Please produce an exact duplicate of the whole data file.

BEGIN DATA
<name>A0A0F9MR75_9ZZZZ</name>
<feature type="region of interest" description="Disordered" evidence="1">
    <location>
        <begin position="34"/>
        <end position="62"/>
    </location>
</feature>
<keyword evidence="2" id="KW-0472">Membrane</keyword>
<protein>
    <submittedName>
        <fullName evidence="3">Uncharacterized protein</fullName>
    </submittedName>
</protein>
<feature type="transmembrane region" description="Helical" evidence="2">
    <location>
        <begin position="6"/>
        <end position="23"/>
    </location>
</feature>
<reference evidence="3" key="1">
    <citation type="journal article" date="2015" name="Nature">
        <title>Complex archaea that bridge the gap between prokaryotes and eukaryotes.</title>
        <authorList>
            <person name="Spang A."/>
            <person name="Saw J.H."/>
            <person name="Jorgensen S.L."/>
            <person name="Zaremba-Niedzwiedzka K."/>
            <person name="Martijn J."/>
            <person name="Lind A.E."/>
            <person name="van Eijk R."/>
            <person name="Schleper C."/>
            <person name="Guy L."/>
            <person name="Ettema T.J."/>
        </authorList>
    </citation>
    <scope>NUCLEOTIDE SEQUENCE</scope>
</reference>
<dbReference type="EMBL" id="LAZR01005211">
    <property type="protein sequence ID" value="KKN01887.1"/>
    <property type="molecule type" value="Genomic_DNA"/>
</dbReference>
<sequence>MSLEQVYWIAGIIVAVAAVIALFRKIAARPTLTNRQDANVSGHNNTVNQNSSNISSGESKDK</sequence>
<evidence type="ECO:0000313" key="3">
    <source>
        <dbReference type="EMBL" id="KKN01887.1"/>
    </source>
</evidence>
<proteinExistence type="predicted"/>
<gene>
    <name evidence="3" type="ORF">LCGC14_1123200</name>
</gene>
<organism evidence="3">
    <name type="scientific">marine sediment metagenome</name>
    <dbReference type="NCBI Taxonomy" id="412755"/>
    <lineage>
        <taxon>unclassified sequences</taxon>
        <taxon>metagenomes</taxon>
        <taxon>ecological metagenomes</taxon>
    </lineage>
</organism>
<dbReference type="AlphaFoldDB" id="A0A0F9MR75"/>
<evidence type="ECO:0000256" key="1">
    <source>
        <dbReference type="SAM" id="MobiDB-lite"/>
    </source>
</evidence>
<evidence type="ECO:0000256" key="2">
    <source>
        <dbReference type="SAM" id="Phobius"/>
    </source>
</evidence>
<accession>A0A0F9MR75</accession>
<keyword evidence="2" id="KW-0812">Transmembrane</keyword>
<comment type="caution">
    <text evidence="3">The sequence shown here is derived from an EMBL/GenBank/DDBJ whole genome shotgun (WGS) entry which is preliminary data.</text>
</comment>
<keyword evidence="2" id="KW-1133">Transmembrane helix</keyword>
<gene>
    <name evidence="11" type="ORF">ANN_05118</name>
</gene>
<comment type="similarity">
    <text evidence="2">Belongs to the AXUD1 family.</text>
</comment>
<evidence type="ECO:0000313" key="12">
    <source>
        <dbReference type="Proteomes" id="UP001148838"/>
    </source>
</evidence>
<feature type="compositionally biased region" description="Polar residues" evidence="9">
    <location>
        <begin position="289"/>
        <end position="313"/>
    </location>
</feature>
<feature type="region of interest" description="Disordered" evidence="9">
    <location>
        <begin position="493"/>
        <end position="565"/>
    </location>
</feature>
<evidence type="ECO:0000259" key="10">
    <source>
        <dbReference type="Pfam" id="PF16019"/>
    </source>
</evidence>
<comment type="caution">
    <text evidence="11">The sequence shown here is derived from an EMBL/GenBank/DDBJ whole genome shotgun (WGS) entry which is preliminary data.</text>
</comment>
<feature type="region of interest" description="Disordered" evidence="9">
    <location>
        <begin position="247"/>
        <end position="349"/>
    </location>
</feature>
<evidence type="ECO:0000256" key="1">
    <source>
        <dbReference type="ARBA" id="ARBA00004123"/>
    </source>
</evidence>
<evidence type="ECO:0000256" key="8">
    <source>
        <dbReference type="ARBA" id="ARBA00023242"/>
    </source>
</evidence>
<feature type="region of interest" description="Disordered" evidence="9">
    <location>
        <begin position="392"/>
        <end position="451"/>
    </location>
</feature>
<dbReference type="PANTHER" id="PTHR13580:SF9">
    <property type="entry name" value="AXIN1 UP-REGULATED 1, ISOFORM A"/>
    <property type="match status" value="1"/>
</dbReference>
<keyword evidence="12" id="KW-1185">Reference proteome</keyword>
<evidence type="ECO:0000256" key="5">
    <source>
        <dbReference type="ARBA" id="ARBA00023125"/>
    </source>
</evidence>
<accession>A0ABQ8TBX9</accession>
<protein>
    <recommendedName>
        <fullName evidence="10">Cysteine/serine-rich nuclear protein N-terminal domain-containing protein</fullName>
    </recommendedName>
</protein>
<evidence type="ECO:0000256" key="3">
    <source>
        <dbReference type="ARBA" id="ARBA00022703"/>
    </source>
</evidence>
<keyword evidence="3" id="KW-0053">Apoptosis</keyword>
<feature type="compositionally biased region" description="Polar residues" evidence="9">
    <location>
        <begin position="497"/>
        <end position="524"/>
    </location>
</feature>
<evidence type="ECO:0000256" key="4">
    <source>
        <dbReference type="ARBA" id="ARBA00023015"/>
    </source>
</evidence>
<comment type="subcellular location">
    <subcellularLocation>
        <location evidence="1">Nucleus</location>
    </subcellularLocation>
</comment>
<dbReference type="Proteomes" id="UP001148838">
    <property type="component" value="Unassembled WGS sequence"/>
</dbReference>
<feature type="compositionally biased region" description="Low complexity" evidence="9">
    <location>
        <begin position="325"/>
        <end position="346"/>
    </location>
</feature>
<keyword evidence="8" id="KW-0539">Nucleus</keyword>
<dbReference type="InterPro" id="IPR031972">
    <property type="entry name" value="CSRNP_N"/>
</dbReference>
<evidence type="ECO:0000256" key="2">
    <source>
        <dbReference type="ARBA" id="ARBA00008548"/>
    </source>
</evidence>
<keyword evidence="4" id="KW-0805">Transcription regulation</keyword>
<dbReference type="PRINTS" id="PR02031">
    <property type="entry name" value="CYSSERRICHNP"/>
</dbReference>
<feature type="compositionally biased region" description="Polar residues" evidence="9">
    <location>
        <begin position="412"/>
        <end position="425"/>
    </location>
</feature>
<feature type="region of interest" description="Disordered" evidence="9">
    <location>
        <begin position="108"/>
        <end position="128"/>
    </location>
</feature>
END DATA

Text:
<name>A0A0F9MR75_9ZZZZ</name>
<feature type="region of interest" description="Disordered" evidence="1">
    <location>
        <begin position="34"/>
        <end position="62"/>
    </location>
</feature>
<keyword evidence="2" id="KW-0472">Membrane</keyword>
<protein>
    <submittedName>
        <fullName evidence="3">Uncharacterized protein</fullName>
    </submittedName>
</protein>
<feature type="transmembrane region" description="Helical" evidence="2">
    <location>
        <begin position="6"/>
        <end position="23"/>
    </location>
</feature>
<reference evidence="3" key="1">
    <citation type="journal article" date="2015" name="Nature">
        <title>Complex archaea that bridge the gap between prokaryotes and eukaryotes.</title>
        <authorList>
            <person name="Spang A."/>
            <person name="Saw J.H."/>
            <person name="Jorgensen S.L."/>
            <person name="Zaremba-Niedzwiedzka K."/>
            <person name="Martijn J."/>
            <person name="Lind A.E."/>
            <person name="van Eijk R."/>
            <person name="Schleper C."/>
            <person name="Guy L."/>
            <person name="Ettema T.J."/>
        </authorList>
    </citation>
    <scope>NUCLEOTIDE SEQUENCE</scope>
</reference>
<dbReference type="EMBL" id="LAZR01005211">
    <property type="protein sequence ID" value="KKN01887.1"/>
    <property type="molecule type" value="Genomic_DNA"/>
</dbReference>
<sequence>MSLEQVYWIAGIIVAVAAVIALFRKIAARPTLTNRQDANVSGHNNTVNQNSSNISSGESKDK</sequence>
<evidence type="ECO:0000313" key="3">
    <source>
        <dbReference type="EMBL" id="KKN01887.1"/>
    </source>
</evidence>
<proteinExistence type="predicted"/>
<gene>
    <name evidence="3" type="ORF">LCGC14_1123200</name>
</gene>
<organism evidence="3">
    <name type="scientific">marine sediment metagenome</name>
    <dbReference type="NCBI Taxonomy" id="412755"/>
    <lineage>
        <taxon>unclassified sequences</taxon>
        <taxon>metagenomes</taxon>
        <taxon>ecological metagenomes</taxon>
    </lineage>
</organism>
<dbReference type="AlphaFoldDB" id="A0A0F9MR75"/>
<evidence type="ECO:0000256" key="1">
    <source>
        <dbReference type="SAM" id="MobiDB-lite"/>
    </source>
</evidence>
<evidence type="ECO:0000256" key="2">
    <source>
        <dbReference type="SAM" id="Phobius"/>
    </source>
</evidence>
<accession>A0A0F9MR75</accession>
<keyword evidence="2" id="KW-0812">Transmembrane</keyword>
<comment type="caution">
    <text evidence="3">The sequence shown here is derived from an EMBL/GenBank/DDBJ whole genome shotgun (WGS) entry which is preliminary data.</text>
</comment>
<keyword evidence="2" id="KW-1133">Transmembrane helix</keyword>
<gene>
    <name evidence="11" type="ORF">ANN_05118</name>
</gene>
<comment type="similarity">
    <text evidence="2">Belongs to the AXUD1 family.</text>
</comment>
<evidence type="ECO:0000313" key="12">
    <source>
        <dbReference type="Proteomes" id="UP001148838"/>
    </source>
</evidence>
<feature type="compositionally biased region" description="Polar residues" evidence="9">
    <location>
        <begin position="289"/>
        <end position="313"/>
    </location>
</feature>
<feature type="region of interest" description="Disordered" evidence="9">
    <location>
        <begin position="493"/>
        <end position="565"/>
    </location>
</feature>
<evidence type="ECO:0000259" key="10">
    <source>
        <dbReference type="Pfam" id="PF16019"/>
    </source>
</evidence>
<comment type="caution">
    <text evidence="11">The sequence shown here is derived from an EMBL/GenBank/DDBJ whole genome shotgun (WGS) entry which is preliminary data.</text>
</comment>
<feature type="region of interest" description="Disordered" evidence="9">
    <location>
        <begin position="247"/>
        <end position="349"/>
    </location>
</feature>
<evidence type="ECO:0000256" key="1">
    <source>
        <dbReference type="ARBA" id="ARBA00004123"/>
    </source>
</evidence>
<evidence type="ECO:0000256" key="8">
    <source>
        <dbReference type="ARBA" id="ARBA00023242"/>
    </source>
</evidence>
<feature type="region of interest" description="Disordered" evidence="9">
    <location>
        <begin position="392"/>
        <end position="451"/>
    </location>
</feature>
<dbReference type="PANTHER" id="PTHR13580:SF9">
    <property type="entry name" value="AXIN1 UP-REGULATED 1, ISOFORM A"/>
    <property type="match status" value="1"/>
</dbReference>
<keyword evidence="12" id="KW-1185">Reference proteome</keyword>
<evidence type="ECO:0000256" key="5">
    <source>
        <dbReference type="ARBA" id="ARBA00023125"/>
    </source>
</evidence>
<accession>A0ABQ8TBX9</accession>
<protein>
    <recommendedName>
        <fullName evidence="10">Cysteine/serine-rich nuclear protein N-terminal domain-containing protein</fullName>
    </recommendedName>
</protein>
<evidence type="ECO:0000256" key="3">
    <source>
        <dbReference type="ARBA" id="ARBA00022703"/>
    </source>
</evidence>
<keyword evidence="3" id="KW-0053">Apoptosis</keyword>
<feature type="compositionally biased region" description="Polar residues" evidence="9">
    <location>
        <begin position="497"/>
        <end position="524"/>
    </location>
</feature>
<evidence type="ECO:0000256" key="4">
    <source>
        <dbReference type="ARBA" id="ARBA00023015"/>
    </source>
</evidence>
<comment type="subcellular location">
    <subcellularLocation>
        <location evidence="1">Nucleus</location>
    </subcellularLocation>
</comment>
<dbReference type="Proteomes" id="UP001148838">
    <property type="component" value="Unassembled WGS sequence"/>
</dbReference>
<feature type="compositionally biased region" description="Low complexity" evidence="9">
    <location>
        <begin position="325"/>
        <end position="346"/>
    </location>
</feature>
<keyword evidence="8" id="KW-0539">Nucleus</keyword>
<dbReference type="InterPro" id="IPR031972">
    <property type="entry name" value="CSRNP_N"/>
</dbReference>
<evidence type="ECO:0000256" key="2">
    <source>
        <dbReference type="ARBA" id="ARBA00008548"/>
    </source>
</evidence>
<keyword evidence="4" id="KW-0805">Transcription regulation</keyword>
<dbReference type="PRINTS" id="PR02031">
    <property type="entry name" value="CYSSERRICHNP"/>
</dbReference>
<feature type="compositionally biased region" description="Polar residues" evidence="9">
    <location>
        <begin position="412"/>
        <end position="425"/>
    </location>
</feature>
<feature type="region of interest" description="Disordered" evidence="9">
    <location>
        <begin position="108"/>
        <end position="128"/>
    </location>
</feature>